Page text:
Bishop Charles: The coming year

March 2015 Feature ‘If we pray, if we hope, if we expect, if we work and if we shepherd for growth it will come. And by growth I mean a…

Bishop Charles: The coming year Archdiocese of WellingtonMarch 2015


‘If we pray, if we hope, if we expect, if we work and if we shepherd for growth it will come. And by growth I mean a deepening of our faith and also, today, I want to say let’s grow in numbers too.’ Arena Mass, Palmerston North, 2013

Following a planning session in February with his Palmerston North Diocesan staff, Wel-Com interviewed Bishop Charles Drennan about the Diocese and ideas for the coming year.

What is the main role of the Diocese office?

The Diocesan Office exists to support the mission of the Church and in particular the Bishop’s role as Shepherd of the Diocese. Therefore, the fundamental purpose of every staff member’s position is to enhance the growth of the faith communities or iwi whakapono we all serve and for which we all have a responsibility.
To meet these goals, staff work within and across teams with a spirit of collaboration and a readiness to evangelise creatively. Siloed, insular thinking has no place in this mission.

We endeavour to work in a spirit of co-responsibility. This is not a new pastoral term. St Paul, for example, described Priscilla and her husband Aquila, whom he met in Corinth, as ‘fellow workers in Christ Jesus’ (Romans 16:3). Together they established the Church in Ephesus.

Contemporary shepherding requires agility, tracking our people in a good sense. Do we know people by name? Do we notice when people drift away? How effectively do we accompany people through transition points – from Catholic primary to state high, from school to uni or polytech, between parishes etc? We do that well when we love the whole Church.

When talking about faith how is growth measured?

That’s a tricky question. The answer lies with the Holy Spirit. But certainly we have to feel accountable to something bigger than our own ideas and plans, and have goals that drive and unite us. We rightly deserve to feel satisfied when we see the awakening or growth of faith in others.

So our individual or team initiatives are a subset of something bigger: the wider mission of the Church. When we evaluate, it is the bigger vision that we must keep in mind not just bureaucratic tick-boxes.

Pope Francis’ document The Joy of the Gospel ‒ Evangelii Gaudium, is a great help. ‘It’s a call for conversion, imagination, renewal, risk, mission’ (all his words).
‘Mere administration can no longer be enough. We need pastoral conversion; let us be permanently in a state of mission’ (25).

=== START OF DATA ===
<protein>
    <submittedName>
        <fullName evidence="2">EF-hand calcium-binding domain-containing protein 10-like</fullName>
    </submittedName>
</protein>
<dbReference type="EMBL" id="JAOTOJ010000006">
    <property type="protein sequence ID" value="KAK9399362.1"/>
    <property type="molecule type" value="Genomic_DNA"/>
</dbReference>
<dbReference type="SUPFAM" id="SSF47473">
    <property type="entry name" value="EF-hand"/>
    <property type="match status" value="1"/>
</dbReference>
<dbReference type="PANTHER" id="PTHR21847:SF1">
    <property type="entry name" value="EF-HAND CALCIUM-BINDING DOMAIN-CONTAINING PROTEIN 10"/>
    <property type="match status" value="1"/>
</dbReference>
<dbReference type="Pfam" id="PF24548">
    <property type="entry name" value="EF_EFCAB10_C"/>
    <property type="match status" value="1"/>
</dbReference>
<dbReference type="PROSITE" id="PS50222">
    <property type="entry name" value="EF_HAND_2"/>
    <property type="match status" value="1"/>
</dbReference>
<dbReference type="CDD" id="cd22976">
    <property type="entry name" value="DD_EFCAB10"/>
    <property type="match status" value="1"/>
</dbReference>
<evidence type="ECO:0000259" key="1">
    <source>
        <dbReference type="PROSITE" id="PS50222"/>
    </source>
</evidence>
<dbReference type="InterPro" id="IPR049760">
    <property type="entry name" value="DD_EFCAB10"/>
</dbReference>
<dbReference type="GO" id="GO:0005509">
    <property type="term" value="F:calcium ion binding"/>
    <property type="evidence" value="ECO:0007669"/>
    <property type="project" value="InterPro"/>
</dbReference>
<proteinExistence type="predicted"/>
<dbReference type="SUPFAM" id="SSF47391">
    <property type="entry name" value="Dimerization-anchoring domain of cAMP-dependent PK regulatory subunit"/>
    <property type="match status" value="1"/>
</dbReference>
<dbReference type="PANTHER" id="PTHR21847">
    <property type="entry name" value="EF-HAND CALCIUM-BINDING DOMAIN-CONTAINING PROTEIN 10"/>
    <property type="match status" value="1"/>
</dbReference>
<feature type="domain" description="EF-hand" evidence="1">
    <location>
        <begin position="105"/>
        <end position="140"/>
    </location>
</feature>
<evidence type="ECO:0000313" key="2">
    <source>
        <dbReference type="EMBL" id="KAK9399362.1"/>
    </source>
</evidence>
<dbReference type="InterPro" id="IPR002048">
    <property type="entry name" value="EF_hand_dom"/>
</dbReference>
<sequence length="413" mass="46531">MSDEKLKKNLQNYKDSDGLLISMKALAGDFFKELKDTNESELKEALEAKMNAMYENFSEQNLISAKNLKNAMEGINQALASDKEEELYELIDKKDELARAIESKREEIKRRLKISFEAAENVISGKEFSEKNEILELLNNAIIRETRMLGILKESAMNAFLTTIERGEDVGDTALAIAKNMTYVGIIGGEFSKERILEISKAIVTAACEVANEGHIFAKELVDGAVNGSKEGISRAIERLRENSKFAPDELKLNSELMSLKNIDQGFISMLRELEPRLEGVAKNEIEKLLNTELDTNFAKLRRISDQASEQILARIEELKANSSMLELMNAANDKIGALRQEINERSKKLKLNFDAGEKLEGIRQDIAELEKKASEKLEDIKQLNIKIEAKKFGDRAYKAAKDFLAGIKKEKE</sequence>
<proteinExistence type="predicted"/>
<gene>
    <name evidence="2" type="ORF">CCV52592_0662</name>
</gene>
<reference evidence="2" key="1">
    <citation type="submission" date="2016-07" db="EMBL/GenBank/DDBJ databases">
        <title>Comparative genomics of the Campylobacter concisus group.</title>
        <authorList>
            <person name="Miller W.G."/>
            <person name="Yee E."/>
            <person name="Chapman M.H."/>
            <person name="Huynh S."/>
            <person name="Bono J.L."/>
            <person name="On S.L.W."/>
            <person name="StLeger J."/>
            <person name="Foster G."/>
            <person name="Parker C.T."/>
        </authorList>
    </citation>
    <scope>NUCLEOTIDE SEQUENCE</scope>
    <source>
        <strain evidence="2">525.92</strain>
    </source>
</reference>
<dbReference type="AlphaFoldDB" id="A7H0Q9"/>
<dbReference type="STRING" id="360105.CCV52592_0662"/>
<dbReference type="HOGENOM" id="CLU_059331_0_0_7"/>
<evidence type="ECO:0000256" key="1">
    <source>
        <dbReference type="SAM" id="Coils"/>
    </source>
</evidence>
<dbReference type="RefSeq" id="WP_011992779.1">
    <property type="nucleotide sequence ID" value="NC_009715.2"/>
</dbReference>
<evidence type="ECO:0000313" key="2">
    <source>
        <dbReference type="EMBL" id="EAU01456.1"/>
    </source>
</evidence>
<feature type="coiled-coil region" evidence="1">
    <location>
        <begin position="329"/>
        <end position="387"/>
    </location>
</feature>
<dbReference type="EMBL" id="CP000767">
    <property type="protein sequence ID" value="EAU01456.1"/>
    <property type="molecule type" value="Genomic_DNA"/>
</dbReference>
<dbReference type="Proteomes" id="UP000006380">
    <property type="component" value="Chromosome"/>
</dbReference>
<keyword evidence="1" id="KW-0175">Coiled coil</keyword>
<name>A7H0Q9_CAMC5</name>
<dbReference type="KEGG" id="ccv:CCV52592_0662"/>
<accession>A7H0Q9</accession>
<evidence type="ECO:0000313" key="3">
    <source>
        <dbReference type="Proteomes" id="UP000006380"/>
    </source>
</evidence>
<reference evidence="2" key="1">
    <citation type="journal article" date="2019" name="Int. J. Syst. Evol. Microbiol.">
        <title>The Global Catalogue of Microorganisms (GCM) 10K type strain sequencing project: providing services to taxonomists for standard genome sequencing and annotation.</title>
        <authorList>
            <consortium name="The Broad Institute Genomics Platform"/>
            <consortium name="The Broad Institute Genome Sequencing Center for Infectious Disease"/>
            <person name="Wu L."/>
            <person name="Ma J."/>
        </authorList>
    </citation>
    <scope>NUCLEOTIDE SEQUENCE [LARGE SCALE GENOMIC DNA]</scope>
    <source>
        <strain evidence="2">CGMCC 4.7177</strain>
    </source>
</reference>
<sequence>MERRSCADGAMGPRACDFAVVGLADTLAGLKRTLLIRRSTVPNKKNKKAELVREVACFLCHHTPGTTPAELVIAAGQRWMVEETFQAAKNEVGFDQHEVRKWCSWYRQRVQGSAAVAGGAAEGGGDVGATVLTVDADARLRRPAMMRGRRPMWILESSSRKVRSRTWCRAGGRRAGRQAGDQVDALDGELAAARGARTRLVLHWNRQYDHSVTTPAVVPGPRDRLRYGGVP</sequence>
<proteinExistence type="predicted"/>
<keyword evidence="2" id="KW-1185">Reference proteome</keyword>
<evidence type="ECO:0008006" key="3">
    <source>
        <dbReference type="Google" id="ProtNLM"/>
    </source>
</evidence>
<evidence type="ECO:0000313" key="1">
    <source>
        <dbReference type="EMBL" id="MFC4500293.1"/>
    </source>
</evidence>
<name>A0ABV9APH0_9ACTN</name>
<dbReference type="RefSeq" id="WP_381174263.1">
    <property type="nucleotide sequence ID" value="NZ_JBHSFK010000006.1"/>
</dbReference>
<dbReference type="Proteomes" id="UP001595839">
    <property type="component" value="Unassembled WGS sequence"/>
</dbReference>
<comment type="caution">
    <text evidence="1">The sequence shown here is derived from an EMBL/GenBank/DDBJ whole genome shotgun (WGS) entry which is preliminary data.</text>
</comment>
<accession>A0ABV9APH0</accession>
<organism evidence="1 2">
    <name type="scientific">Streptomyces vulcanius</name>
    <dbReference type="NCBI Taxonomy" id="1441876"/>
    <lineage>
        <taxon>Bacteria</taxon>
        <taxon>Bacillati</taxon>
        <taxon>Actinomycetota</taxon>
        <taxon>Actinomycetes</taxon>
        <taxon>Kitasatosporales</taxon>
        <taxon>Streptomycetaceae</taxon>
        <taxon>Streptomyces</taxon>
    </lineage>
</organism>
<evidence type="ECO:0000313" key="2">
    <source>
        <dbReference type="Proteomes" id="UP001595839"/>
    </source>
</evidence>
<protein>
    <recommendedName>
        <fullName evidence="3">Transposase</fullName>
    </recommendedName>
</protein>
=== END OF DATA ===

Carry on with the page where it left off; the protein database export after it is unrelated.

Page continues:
‘I dream of a missionary impulse transforming everything in the Church so that our ways of doing things, times and schedules, language and structures can be channelled for evangelisation rather than the self-preservation that can consume us….’ (27).

‘The principal aim of participatory processes should not be organisation but aspiration, the aspiration of reaching everyone’ (31).

What does this call to action mean for the Diocese?

We are embarking on a direction that will see unification of parishes in our provincial cities. Wanganui, New Plymouth, Napier and Hastings each currently have three parishes. Soon each city will have one unified faith community.

Growing our parishes certainly requires efficient administrative support of our priests, but what is needed even more is the doing of pastoral and evangelising work by laity – paid and voluntary – out of the office, away from computer screens, in homes, in the community, on the margins. We must resist secular models of planning that are bureaucratic and office-bound.

Can you tell us about some of the positive developments in the Diocese?

There is a great atmosphere in the Diocese. I experience enthusiasm and joy on school and parish visits.

Last year the number of Baptisms increased greatly. That was partially because we – myself, priests, DRSs and others – found a language with which to explain the wonders of this sacrament to our people. Our Young Catholic Leadership and Life Teen camps are strong and growing. We have been blessed with four recent ordinations to the diaconate, three of which, God willing, will see new priests. Enrolments in The Catholic Institute courses are increasing through better promotion. We have many great teachers and the parish unification process has brought to the fore very competent and generous leaders. And our Māori apostolate has been strengthened by the ordination of Deacon Danny Karatea-Goddard.

Each area of ‘success’ brings hope to everyone. Our elderly delight in the presence of the young.

What are some of the challenges you see ahead?

As Shepherd I need to say that it’s time to explore again the commitment to Sunday Mass, to keeping the Sabbath holy. Habit is good; it shapes us and protects us and demonstrates our priorities in life. The question is what time are we going to Mass on Sunday; not, are we going to Mass. This is not about rules. It is about being the person God wants me to be. That’s a big picture call, which I hope will echo in the heart and mind of everyone.

On a more specific level, faith formation of young people who are not in Catholic schools is still the Cinderella in our mission. Consistency of Chaplaincy service to our Colleges is another area of concern. Colleges that can afford a Chaplain get one, others don’t.

From baptism to participation is another area of focus that involves everyone. And parish music, engagement with the media, a more visible commitment to social justice, all point to the breadth of what we can always seek to address more actively.

I’m an optimist. How could we be otherwise? It’s the Lord’s mission: ‘I am with you always; yes, to the end of time’ (Mt: 28:20).